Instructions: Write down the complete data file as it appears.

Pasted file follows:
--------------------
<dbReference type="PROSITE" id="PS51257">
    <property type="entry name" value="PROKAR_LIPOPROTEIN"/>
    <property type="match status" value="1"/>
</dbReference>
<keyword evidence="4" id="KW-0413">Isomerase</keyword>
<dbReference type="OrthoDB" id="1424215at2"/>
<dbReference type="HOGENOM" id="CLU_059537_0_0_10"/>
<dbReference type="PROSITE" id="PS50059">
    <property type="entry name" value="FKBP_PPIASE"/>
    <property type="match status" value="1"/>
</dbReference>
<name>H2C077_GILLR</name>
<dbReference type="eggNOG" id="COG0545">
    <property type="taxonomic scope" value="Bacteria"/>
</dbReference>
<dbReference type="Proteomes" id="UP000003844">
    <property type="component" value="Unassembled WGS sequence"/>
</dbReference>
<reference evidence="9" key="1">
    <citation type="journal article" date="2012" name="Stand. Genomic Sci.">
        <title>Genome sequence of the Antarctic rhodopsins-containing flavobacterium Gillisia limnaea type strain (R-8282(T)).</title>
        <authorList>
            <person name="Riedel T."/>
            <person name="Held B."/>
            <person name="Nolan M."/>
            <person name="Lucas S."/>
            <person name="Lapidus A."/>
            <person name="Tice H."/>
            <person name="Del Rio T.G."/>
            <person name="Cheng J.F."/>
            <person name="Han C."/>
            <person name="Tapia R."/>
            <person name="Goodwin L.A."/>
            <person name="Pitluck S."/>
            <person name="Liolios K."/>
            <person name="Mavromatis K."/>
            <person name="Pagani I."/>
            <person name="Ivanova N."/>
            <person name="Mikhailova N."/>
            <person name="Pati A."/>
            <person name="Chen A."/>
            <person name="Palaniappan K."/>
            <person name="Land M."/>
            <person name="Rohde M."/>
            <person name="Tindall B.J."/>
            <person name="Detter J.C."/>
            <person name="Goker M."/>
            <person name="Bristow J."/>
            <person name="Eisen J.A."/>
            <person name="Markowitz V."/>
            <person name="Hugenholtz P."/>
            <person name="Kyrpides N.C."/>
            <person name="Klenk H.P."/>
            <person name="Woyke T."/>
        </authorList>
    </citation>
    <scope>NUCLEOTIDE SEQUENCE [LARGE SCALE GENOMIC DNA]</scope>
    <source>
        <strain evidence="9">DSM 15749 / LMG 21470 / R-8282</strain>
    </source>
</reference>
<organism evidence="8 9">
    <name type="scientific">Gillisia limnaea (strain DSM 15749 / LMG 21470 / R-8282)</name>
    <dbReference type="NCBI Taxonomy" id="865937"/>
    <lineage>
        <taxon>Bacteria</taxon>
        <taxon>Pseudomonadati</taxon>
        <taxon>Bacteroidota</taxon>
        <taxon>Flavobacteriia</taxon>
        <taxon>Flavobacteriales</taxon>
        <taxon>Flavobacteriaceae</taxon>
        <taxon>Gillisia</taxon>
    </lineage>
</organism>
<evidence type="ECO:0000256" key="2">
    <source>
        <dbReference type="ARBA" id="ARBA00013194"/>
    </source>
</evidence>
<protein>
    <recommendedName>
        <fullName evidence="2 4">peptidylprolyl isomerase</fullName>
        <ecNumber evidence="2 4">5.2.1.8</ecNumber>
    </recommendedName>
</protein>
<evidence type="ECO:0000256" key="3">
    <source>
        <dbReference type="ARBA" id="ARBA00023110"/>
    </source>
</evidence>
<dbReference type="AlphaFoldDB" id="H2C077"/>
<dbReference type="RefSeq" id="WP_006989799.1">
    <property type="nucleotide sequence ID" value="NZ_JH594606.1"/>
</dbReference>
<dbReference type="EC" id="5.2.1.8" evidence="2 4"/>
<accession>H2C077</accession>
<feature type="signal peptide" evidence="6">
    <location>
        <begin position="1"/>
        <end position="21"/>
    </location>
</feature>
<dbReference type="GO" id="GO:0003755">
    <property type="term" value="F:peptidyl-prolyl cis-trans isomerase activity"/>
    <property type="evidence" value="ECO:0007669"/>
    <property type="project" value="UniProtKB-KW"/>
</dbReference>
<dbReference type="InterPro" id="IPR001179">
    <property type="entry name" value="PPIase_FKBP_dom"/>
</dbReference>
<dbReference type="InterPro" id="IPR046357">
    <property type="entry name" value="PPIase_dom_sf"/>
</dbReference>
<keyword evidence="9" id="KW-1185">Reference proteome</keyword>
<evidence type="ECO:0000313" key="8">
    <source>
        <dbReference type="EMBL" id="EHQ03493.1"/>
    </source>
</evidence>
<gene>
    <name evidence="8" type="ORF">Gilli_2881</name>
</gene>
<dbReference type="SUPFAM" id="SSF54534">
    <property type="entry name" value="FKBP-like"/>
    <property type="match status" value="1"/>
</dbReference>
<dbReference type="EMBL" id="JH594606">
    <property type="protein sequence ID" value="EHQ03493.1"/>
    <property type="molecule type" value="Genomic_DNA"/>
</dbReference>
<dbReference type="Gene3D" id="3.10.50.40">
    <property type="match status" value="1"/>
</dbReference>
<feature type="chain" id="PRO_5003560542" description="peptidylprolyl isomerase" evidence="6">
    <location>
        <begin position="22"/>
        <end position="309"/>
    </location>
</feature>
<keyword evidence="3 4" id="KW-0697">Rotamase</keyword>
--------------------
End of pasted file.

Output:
<dbReference type="PROSITE" id="PS51257">
    <property type="entry name" value="PROKAR_LIPOPROTEIN"/>
    <property type="match status" value="1"/>
</dbReference>
<keyword evidence="4" id="KW-0413">Isomerase</keyword>
<dbReference type="OrthoDB" id="1424215at2"/>
<dbReference type="HOGENOM" id="CLU_059537_0_0_10"/>
<dbReference type="PROSITE" id="PS50059">
    <property type="entry name" value="FKBP_PPIASE"/>
    <property type="match status" value="1"/>
</dbReference>
<name>H2C077_GILLR</name>
<dbReference type="eggNOG" id="COG0545">
    <property type="taxonomic scope" value="Bacteria"/>
</dbReference>
<dbReference type="Proteomes" id="UP000003844">
    <property type="component" value="Unassembled WGS sequence"/>
</dbReference>
<reference evidence="9" key="1">
    <citation type="journal article" date="2012" name="Stand. Genomic Sci.">
        <title>Genome sequence of the Antarctic rhodopsins-containing flavobacterium Gillisia limnaea type strain (R-8282(T)).</title>
        <authorList>
            <person name="Riedel T."/>
            <person name="Held B."/>
            <person name="Nolan M."/>
            <person name="Lucas S."/>
            <person name="Lapidus A."/>
            <person name="Tice H."/>
            <person name="Del Rio T.G."/>
            <person name="Cheng J.F."/>
            <person name="Han C."/>
            <person name="Tapia R."/>
            <person name="Goodwin L.A."/>
            <person name="Pitluck S."/>
            <person name="Liolios K."/>
            <person name="Mavromatis K."/>
            <person name="Pagani I."/>
            <person name="Ivanova N."/>
            <person name="Mikhailova N."/>
            <person name="Pati A."/>
            <person name="Chen A."/>
            <person name="Palaniappan K."/>
            <person name="Land M."/>
            <person name="Rohde M."/>
            <person name="Tindall B.J."/>
            <person name="Detter J.C."/>
            <person name="Goker M."/>
            <person name="Bristow J."/>
            <person name="Eisen J.A."/>
            <person name="Markowitz V."/>
            <person name="Hugenholtz P."/>
            <person name="Kyrpides N.C."/>
            <person name="Klenk H.P."/>
            <person name="Woyke T."/>
        </authorList>
    </citation>
    <scope>NUCLEOTIDE SEQUENCE [LARGE SCALE GENOMIC DNA]</scope>
    <source>
        <strain evidence="9">DSM 15749 / LMG 21470 / R-8282</strain>
    </source>
</reference>
<organism evidence="8 9">
    <name type="scientific">Gillisia limnaea (strain DSM 15749 / LMG 21470 / R-8282)</name>
    <dbReference type="NCBI Taxonomy" id="865937"/>
    <lineage>
        <taxon>Bacteria</taxon>
        <taxon>Pseudomonadati</taxon>
        <taxon>Bacteroidota</taxon>
        <taxon>Flavobacteriia</taxon>
        <taxon>Flavobacteriales</taxon>
        <taxon>Flavobacteriaceae</taxon>
        <taxon>Gillisia</taxon>
    </lineage>
</organism>
<evidence type="ECO:0000256" key="2">
    <source>
        <dbReference type="ARBA" id="ARBA00013194"/>
    </source>
</evidence>
<protein>
    <recommendedName>
        <fullName evidence="2 4">peptidylprolyl isomerase</fullName>
        <ecNumber evidence="2 4">5.2.1.8</ecNumber>
    </recommendedName>
</protein>
<evidence type="ECO:0000256" key="3">
    <source>
        <dbReference type="ARBA" id="ARBA00023110"/>
    </source>
</evidence>
<dbReference type="AlphaFoldDB" id="H2C077"/>
<dbReference type="RefSeq" id="WP_006989799.1">
    <property type="nucleotide sequence ID" value="NZ_JH594606.1"/>
</dbReference>
<dbReference type="EC" id="5.2.1.8" evidence="2 4"/>
<accession>H2C077</accession>
<feature type="signal peptide" evidence="6">
    <location>
        <begin position="1"/>
        <end position="21"/>
    </location>
</feature>
<dbReference type="GO" id="GO:0003755">
    <property type="term" value="F:peptidyl-prolyl cis-trans isomerase activity"/>
    <property type="evidence" value="ECO:0007669"/>
    <property type="project" value="UniProtKB-KW"/>
</dbReference>
<dbReference type="InterPro" id="IPR001179">
    <property type="entry name" value="PPIase_FKBP_dom"/>
</dbReference>
<dbReference type="InterPro" id="IPR046357">
    <property type="entry name" value="PPIase_dom_sf"/>
</dbReference>
<keyword evidence="9" id="KW-1185">Reference proteome</keyword>
<evidence type="ECO:0000313" key="8">
    <source>
        <dbReference type="EMBL" id="EHQ03493.1"/>
    </source>
</evidence>
<gene>
    <name evidence="8" type="ORF">Gilli_2881</name>
</gene>
<dbReference type="SUPFAM" id="SSF54534">
    <property type="entry name" value="FKBP-like"/>
    <property type="match status" value="1"/>
</dbReference>
<dbReference type="EMBL" id="JH594606">
    <property type="protein sequence ID" value="EHQ03493.1"/>
    <property type="molecule type" value="Genomic_DNA"/>
</dbReference>
<dbReference type="Gene3D" id="3.10.50.40">
    <property type="match status" value="1"/>
</dbReference>
<feature type="chain" id="PRO_5003560542" description="peptidylprolyl isomerase" evidence="6">
    <location>
        <begin position="22"/>
        <end position="309"/>
    </location>
</feature>
<keyword evidence="3 4" id="KW-0697">Rotamase</keyword>